London Heathrow still attracting new services; bmi, China Airlines and Kingfisher celebrate route launches; British Airways now serves 104 destinations
Despite being Europe’s busiest airport and notoriously difficult for new carriers to gain access to due to slot issues, London Heathrow airport has seen a significant number of network changes during the last two years. This week saw the start of new services by bmi British Midland to Berlin and Vienna, China Airlines to Taipei, Kingfisher to Delhi and the resumption of services to Shanghai with China Eastern.
Comparing the start of the latest summer season with that of 2008, the number of weekly seats and the total seat capacity are both down between 2% and 3%. This apparent relative stability disguises the number of network changes which have taken place during this time. These are summarised in the following table.
|Services gained||Abuja (Arik Air), Almaty (bmi), Amritsar (Air India), Athens (Aegean Airlines), Atlanta (British Airways), Berlin Tegel (bmi/Lufthansa), Bilbao (Vueling), Brussels (Brussels Airlines), Delhi (Kingfisher), Detroit (Delta), Freetown (bmi), Gibraltar (British Airways), Hyderabad (British Airways), Jeddah (British Airways), Lagos (Arik Air), Las Vegas (British Airways), Milan Malpensa (Lufthansa Italia), Mumbai (Kingfisher), Muscat (Oman Air), Pisa (British Airways), Rio De Janeiro (British Airways), Riyadh (British Airways), Seville (Vueling), Shannon (Aer Lingus), Taipei (China Airlines), Tangier (Royal Air Maroc), Toronto (Air India), Toulouse (British Airways), Venice (British Airways), Vienna (bmi), Warsaw (British Airways)|
|Services lost||Ahmedabad (Air India), Amsterdam (bmi), Ankara (bmi), Barcelona (Iberia), Brussels (bmi), Dakar (bmi), Chicago O’Hare (Virgin Atlantic), Dhaka (British Airways), Durham Tees Valley (bmi), Ekaterinburg (bmi), Islamabad (British Airways), Jeddah (bmi), Jersey (bmi), Kolkata (Air India, British Airways), Leeds/Bradford (bmi), Lagos (Bellview Airlines), Los Angeles (Air France), Luxembourg (Luxair), Lyon (bmi), Mumbai (Virgin Atlantic), Naples (bmi), New York JFK (Air India), Osaka Kansai (JAL), Palma (bmi), Porto (TAP), Rotterdam (KLM), Tbilisi (bmi), Tel Aviv (bmi), Valencia (clickair)|
|Source: OAG Max Online for w/c 30 March 2008 and w/c 12 April 2010|
This does not include services that started since April 2008 and have since been abandoned such as Kingfisher’s service to Bangalore. During the next few months two other new routes are known to be starting; Lufthansa begins serving Dresden on a daily basis using bmi aircraft from 19 April, and on 24 May Virgin Atlantic launches thrice-weekly flights to Accra in Ghana.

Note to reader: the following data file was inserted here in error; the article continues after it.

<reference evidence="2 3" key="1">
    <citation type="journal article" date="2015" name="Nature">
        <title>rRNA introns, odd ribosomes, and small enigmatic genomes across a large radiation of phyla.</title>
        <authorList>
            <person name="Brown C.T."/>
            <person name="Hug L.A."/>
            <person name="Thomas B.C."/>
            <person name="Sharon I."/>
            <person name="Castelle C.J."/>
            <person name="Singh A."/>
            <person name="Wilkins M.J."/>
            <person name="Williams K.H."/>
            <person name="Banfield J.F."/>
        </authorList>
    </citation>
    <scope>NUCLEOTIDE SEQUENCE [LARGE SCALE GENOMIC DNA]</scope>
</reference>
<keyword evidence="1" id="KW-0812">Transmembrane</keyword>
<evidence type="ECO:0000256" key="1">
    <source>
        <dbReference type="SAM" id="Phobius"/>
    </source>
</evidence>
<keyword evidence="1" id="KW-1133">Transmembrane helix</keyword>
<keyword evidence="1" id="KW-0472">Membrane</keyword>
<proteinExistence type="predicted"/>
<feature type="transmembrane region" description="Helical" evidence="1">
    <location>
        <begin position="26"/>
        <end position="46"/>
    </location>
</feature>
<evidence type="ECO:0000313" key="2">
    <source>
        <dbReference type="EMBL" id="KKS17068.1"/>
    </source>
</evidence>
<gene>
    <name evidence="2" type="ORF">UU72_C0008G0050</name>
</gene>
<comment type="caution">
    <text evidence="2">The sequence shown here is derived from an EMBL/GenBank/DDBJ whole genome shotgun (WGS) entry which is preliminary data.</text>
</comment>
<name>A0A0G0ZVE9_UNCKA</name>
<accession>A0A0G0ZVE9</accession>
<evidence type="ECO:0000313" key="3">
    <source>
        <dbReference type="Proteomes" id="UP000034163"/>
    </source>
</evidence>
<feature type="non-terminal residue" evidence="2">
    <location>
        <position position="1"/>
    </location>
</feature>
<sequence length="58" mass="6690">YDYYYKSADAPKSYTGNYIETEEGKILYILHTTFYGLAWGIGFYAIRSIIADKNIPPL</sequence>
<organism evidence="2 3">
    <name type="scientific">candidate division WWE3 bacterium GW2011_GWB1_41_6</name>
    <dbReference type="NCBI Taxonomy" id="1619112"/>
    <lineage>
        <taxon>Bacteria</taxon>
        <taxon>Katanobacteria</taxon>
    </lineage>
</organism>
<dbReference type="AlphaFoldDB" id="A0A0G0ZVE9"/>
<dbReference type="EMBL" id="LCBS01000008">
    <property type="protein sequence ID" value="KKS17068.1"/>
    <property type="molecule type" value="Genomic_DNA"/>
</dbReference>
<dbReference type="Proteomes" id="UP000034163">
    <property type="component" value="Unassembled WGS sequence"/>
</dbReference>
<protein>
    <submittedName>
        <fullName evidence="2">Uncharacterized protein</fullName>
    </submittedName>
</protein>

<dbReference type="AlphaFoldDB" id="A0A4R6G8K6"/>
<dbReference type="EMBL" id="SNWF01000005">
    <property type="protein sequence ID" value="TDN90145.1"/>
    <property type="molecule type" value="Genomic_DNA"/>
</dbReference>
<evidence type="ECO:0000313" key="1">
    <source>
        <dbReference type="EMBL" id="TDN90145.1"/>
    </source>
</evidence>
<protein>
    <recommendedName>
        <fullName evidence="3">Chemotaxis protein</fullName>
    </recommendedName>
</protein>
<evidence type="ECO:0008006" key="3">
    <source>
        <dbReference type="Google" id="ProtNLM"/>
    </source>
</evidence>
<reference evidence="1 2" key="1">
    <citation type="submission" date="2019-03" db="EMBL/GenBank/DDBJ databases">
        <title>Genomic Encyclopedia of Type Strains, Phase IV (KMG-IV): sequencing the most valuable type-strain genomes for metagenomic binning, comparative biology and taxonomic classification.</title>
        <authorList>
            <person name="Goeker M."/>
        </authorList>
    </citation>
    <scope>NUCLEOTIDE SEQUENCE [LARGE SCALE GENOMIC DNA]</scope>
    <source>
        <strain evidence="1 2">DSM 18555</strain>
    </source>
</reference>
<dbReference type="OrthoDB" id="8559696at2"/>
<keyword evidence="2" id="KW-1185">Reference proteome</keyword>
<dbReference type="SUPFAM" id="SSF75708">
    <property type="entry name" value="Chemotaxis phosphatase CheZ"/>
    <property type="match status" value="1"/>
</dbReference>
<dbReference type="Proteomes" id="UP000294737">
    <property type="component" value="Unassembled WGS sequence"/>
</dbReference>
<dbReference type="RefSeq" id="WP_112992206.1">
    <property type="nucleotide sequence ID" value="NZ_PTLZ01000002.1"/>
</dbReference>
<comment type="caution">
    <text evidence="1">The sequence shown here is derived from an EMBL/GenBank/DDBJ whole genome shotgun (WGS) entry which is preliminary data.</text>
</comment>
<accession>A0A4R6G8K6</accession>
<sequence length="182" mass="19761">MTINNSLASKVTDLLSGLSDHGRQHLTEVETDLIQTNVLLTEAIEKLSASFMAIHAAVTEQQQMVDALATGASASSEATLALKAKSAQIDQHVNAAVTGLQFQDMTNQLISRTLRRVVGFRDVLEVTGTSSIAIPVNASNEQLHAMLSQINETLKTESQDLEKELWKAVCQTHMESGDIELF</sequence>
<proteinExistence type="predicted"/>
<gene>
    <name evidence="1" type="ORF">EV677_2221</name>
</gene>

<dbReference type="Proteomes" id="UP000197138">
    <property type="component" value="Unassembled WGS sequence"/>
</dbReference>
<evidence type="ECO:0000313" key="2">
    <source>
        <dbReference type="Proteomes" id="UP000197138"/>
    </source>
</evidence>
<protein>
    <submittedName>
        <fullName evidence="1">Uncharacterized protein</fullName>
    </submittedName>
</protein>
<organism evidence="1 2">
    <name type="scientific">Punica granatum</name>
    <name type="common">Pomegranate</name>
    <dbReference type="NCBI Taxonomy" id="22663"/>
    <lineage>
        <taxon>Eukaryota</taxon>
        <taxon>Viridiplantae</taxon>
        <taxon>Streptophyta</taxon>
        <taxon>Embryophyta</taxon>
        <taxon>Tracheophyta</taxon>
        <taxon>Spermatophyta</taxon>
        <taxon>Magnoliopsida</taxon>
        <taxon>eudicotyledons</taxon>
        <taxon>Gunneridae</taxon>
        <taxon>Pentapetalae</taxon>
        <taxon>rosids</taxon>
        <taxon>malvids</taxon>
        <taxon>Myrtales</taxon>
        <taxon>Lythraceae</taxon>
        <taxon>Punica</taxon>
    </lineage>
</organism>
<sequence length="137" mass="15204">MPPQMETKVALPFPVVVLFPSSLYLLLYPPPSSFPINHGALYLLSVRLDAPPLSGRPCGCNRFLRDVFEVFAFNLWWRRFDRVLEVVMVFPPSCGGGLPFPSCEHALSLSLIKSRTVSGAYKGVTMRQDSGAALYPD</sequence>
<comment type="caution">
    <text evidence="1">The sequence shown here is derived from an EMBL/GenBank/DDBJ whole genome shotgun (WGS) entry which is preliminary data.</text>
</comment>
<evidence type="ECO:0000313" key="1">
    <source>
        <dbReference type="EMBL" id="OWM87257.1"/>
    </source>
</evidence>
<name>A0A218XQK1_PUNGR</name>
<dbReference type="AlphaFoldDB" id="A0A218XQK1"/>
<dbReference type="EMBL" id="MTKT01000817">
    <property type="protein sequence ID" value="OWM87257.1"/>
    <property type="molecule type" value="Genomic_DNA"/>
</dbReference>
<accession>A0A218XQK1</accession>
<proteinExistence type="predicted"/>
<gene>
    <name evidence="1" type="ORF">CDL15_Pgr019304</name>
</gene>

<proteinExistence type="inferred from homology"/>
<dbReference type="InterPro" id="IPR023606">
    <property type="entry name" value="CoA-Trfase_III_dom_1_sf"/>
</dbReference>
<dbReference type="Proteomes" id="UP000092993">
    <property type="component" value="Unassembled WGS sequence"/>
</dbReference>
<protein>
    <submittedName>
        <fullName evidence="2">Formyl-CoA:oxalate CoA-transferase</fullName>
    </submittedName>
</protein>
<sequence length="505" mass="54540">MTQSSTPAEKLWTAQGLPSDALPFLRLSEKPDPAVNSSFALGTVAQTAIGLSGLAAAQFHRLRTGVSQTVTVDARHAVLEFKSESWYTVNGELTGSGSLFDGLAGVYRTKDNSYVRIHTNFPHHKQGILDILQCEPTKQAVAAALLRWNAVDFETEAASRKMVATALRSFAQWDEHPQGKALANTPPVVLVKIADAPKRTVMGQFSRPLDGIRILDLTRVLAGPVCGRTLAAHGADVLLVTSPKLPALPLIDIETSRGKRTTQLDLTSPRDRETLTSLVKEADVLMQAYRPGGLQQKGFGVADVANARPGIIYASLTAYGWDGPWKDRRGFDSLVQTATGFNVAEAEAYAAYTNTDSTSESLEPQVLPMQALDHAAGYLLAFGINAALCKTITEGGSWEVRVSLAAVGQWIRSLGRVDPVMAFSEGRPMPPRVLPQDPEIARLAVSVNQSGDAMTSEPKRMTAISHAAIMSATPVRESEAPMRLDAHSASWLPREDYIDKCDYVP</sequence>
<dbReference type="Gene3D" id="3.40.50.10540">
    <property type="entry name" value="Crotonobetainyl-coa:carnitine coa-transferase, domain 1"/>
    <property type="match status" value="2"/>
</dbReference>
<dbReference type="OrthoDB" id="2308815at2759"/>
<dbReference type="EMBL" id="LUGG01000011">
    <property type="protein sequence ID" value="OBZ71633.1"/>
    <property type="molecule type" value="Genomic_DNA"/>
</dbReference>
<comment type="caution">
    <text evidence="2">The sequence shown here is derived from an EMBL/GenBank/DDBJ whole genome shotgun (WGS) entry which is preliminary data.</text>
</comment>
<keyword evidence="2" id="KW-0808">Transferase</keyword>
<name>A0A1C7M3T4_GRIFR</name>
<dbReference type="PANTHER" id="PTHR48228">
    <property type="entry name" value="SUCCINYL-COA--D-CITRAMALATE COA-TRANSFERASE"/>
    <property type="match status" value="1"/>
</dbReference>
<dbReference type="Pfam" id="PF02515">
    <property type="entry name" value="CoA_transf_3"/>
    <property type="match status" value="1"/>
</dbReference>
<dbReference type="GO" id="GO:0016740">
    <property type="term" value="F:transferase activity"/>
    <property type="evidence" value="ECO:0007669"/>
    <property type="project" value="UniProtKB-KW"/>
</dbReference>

British Airways maintains flights; bmi departures down 35%
While British Airways has maintained the number of flights it operates and increased the number of destinations it serves non-stop from 96 to 104, bmi British Midland has cut its network from 31 to just 20 routes in two years. Its new owner, Lufthansa, on the other hand has increased its presence by over 25% thanks in part to the addition of five daily flights to Milan Malpensa using its Lufthansa Italia subsidiary.
Apart from Lufthansa, Swiss has virtually doubled its presence at the airport thanks to its new six-times daily service to Geneva, complementing its existing six daily flights to Zurich.
Heathrow still way behind AMS, CDG and FRA for non-stop destinations
While protesters against the planned third runway at Heathrow celebrated an apparent victory in the UK courts that will require the government to re-justify its case based on more recent data, anna.aero analysis of schedule data confirms that Heathrow is falling further behind its European rivals when it comes to the number of non-stop destinations served. Frankfurt, Paris CDG and Amsterdam all serve many more destinations with non-stop flights. Comparing data for the last five summer seasons shows that Paris has gained routes, Frankfurt has stayed virtually unchanged and Amsterdam is now serving seven fewer destinations non-stop. However, London Heathrow is now serving 15 fewer destinations non-stop than it did in 2006.
In view of this evidence it would be interesting to know how the Conservative party (which hopes to gain power in an imminent UK general election) can still justify its position that Heathrow does not need a third runway, especially given that an additional runway has been approved for Frankfurt and both Amsterdam and Paris have twice as many runways as Heathrow.
You wrote “an additional runway has been approved for Frankfurt”.
Under construction in fact.